A nurse administers a flu vaccination to a woman at the CVS pharmacy and MinuteClinic in Key Biscayne, Florida, on Thursday. AFP
None of the candidate vaccines in advanced clinical trials so far has demonstrated a "clear signal" of efficacy at the level of at least 50% sought by the WHO, spokeswoman Margaret Harris said.
Russia granted regulatory approval to a COVID-19 vaccine in August after less than two months of human testing, prompting some Western experts to question its safety and efficacy.
US public health officials and Pfizer Inc said on Thursday a vaccine could be ready for distribution as soon as late October. That would be just ahead of the US election on Nov.3 in which the pandemic is likely to be a major factor among voters deciding whether President Donald Trump wins a second term.
"We are really not expecting to see widespread vaccination until the middle of next year," Harris told a UN briefing in Geneva.
A nurse administers a flu vaccination to a woman in Key Biscayne, Florida. AFP
"This phase 3 must take longer because we need to see how truly protective the vaccine is and we also need to see how safe it is," she added. This referred to the phase in vaccine research where large clinical trials among people are conducted. Harris did not refer to any specific vaccine candidate.
All data from trials must be shared and compared, Harris said. "A lot of people have been vaccinated and what we don't know is whether the vaccine works...at this stage we do not have the clear signal of whether or not it has the level of worthwhile efficacy and safety...," she added.
The WHO and GAVI vaccine alliance are leading a global vaccine allocation plan known as COVAX that aims to help buy and distribute shots fairly. The focus is on first vaccinating the most high-risk people in every country such as healthcare workers.
COVAX aims to procure and deliver 2 billion doses of approved vaccines by the end of 2021, but some countries that have secured their own supplies through bilateral deals, including the United States, have said they will not join.
"Essentially, the door is open. We are open. What the COVAX is about is making sure everybody on the planet will get access to the vaccines," Harris said.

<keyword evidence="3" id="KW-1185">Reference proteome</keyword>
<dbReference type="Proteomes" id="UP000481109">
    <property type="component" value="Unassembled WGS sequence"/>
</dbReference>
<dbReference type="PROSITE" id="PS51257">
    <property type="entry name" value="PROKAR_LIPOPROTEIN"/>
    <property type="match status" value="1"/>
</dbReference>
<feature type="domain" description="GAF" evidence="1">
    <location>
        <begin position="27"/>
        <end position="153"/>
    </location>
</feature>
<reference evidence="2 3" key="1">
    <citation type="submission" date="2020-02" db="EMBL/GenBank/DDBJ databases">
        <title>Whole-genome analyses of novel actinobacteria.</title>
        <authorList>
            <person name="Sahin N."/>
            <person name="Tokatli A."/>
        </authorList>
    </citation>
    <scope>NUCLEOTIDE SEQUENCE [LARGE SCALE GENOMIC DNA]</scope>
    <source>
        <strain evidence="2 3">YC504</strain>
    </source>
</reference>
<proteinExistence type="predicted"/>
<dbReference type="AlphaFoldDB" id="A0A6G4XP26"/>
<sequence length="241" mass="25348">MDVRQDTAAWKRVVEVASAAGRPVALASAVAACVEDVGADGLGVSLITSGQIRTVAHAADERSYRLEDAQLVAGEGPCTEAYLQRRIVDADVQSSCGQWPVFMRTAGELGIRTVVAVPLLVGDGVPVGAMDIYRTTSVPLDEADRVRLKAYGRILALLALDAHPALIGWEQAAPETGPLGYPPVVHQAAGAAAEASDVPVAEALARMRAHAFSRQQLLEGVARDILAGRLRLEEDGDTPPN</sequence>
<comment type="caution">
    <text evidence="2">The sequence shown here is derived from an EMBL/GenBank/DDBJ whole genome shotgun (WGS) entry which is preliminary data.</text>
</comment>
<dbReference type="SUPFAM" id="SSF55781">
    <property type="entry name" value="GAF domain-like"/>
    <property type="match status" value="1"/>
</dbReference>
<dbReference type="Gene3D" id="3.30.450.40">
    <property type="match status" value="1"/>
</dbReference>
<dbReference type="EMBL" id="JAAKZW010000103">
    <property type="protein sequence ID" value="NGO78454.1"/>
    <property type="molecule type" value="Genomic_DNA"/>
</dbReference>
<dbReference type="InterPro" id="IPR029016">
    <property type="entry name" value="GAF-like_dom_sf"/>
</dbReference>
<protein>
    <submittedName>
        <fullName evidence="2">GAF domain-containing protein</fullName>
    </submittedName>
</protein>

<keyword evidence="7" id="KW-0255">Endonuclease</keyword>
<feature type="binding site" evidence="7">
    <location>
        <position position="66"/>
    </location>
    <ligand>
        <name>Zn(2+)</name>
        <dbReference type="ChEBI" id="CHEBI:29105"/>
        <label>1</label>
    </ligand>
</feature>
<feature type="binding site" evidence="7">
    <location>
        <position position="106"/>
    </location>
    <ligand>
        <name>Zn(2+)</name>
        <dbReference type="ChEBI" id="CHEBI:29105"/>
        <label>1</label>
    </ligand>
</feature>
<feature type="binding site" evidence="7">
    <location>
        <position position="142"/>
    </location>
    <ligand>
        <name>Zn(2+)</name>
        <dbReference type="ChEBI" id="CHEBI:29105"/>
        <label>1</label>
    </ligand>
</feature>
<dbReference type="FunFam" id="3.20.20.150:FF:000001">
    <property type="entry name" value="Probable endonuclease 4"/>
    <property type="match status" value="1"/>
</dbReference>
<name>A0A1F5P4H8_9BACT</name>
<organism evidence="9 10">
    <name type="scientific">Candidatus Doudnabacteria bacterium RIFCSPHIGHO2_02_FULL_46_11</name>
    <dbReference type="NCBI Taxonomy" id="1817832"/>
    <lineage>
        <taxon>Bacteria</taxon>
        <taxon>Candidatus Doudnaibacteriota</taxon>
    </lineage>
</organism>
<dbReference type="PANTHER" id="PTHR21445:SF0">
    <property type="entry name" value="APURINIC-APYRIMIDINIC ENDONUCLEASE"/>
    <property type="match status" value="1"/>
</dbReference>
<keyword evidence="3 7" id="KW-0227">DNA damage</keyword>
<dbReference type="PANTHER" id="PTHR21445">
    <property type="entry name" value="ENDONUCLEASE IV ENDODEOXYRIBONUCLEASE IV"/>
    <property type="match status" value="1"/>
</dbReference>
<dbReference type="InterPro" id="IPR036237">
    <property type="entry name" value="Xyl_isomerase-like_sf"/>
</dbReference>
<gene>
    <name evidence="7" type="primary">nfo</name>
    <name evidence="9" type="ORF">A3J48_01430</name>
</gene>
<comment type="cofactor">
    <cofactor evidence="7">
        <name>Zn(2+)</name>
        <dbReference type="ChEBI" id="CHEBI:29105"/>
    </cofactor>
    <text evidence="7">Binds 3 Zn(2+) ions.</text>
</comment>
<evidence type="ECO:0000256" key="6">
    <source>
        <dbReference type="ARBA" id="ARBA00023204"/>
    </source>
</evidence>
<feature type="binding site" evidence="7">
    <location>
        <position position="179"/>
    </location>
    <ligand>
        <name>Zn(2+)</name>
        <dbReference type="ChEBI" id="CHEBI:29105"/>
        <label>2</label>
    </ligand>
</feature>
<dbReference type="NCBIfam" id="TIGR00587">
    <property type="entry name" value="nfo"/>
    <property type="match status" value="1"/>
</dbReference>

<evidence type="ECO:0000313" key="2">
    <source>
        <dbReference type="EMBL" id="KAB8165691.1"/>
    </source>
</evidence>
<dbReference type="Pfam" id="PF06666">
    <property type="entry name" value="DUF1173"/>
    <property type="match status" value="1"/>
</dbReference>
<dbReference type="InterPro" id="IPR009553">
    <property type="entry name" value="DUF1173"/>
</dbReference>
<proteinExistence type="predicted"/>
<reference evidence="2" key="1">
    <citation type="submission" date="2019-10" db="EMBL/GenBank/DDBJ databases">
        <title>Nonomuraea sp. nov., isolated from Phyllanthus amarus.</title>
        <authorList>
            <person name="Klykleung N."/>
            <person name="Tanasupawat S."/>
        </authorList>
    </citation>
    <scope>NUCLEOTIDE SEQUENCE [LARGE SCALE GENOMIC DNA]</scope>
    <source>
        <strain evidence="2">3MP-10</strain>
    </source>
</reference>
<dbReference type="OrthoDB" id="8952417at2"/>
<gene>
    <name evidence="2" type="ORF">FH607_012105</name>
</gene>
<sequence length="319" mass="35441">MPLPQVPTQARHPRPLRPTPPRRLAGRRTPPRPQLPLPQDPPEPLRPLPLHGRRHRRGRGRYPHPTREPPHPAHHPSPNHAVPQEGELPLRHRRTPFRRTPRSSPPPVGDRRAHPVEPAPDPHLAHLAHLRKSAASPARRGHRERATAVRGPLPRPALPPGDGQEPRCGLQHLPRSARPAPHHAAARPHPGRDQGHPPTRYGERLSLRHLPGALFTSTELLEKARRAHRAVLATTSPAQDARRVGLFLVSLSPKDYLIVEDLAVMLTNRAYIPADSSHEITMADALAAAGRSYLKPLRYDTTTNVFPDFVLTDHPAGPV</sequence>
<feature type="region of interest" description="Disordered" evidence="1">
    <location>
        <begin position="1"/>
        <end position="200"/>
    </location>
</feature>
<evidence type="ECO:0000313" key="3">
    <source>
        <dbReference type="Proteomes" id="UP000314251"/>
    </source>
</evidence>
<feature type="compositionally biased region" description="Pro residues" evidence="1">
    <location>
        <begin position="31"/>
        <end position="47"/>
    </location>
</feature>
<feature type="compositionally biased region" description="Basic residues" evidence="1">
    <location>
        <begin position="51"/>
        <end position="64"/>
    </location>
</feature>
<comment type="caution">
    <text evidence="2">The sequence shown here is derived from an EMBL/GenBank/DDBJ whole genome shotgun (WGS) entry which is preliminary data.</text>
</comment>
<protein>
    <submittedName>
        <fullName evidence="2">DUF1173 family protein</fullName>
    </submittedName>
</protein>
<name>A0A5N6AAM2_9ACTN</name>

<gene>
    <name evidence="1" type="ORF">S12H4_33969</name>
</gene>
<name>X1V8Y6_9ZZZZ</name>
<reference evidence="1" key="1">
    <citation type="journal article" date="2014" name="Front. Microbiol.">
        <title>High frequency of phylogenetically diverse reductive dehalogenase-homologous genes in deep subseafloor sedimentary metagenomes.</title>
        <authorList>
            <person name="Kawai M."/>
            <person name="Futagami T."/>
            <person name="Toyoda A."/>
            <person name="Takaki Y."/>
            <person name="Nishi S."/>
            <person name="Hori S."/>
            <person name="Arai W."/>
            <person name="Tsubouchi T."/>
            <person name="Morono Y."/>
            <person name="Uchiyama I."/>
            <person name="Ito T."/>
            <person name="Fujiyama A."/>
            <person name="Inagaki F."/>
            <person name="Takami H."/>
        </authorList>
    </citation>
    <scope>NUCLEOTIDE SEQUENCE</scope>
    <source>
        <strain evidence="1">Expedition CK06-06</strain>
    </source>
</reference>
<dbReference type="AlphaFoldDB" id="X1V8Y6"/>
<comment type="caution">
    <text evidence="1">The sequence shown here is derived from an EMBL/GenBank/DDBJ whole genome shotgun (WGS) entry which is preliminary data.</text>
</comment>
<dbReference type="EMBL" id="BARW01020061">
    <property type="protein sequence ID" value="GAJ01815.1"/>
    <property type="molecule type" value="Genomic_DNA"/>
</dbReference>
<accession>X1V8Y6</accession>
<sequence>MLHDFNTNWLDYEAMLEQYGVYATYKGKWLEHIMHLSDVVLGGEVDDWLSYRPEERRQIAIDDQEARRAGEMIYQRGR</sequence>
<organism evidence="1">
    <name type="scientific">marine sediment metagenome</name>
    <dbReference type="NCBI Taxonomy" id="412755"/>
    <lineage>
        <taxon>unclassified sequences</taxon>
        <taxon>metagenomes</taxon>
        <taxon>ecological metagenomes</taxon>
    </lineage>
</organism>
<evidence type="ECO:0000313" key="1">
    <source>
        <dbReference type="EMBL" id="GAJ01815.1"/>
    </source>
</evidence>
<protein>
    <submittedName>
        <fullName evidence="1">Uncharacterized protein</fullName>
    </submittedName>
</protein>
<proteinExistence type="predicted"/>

"It will be very premature and I think unrealistic to think that we're going to finish with this virus by the end of the year," Ryan told journalists. "But I think what we can finish with, if we're smart, is the hospitalisations, the deaths and the tragedy associated with this pandemic."
Preliminary projections make the availability of one or several vaccines seem possible by autumn 2020," the Robert Koch Institute said in a statement on its website, citing a global effort to bring immunisations to market.
World leaders must not politicise the coronavirus pandemic but unite to fight it, the head of the World Health Organisation (WHO) warned on Monday, reminding all that the pandemic is still accelerating and producing record daily increases in infections.
Health officials worldwide have expressed concerns in recent days that some countries grappling with the devastating economic impact of lockdowns may lift restrictions too swiftly, and that the coronavirus could spread during mass anti-racism protests.
Titled, "This Is Our Time," the song highlights pride in the UAE’s culture, celebrates the future and brings together nations from around the world.
President His Highness Sheikh Khalifa Bin Zayed Al Nahyan has sent a congratulatory message to President Bidya Devi Bhandari of Nepal on the occasion of her country's National Day anniversary.
The US continues to be the worst-hit country with the world's highest number of cases and deaths at 42,087,282 and 673,763, respectively. In terms of infections, India follows in the second place with 33,448,163 cases.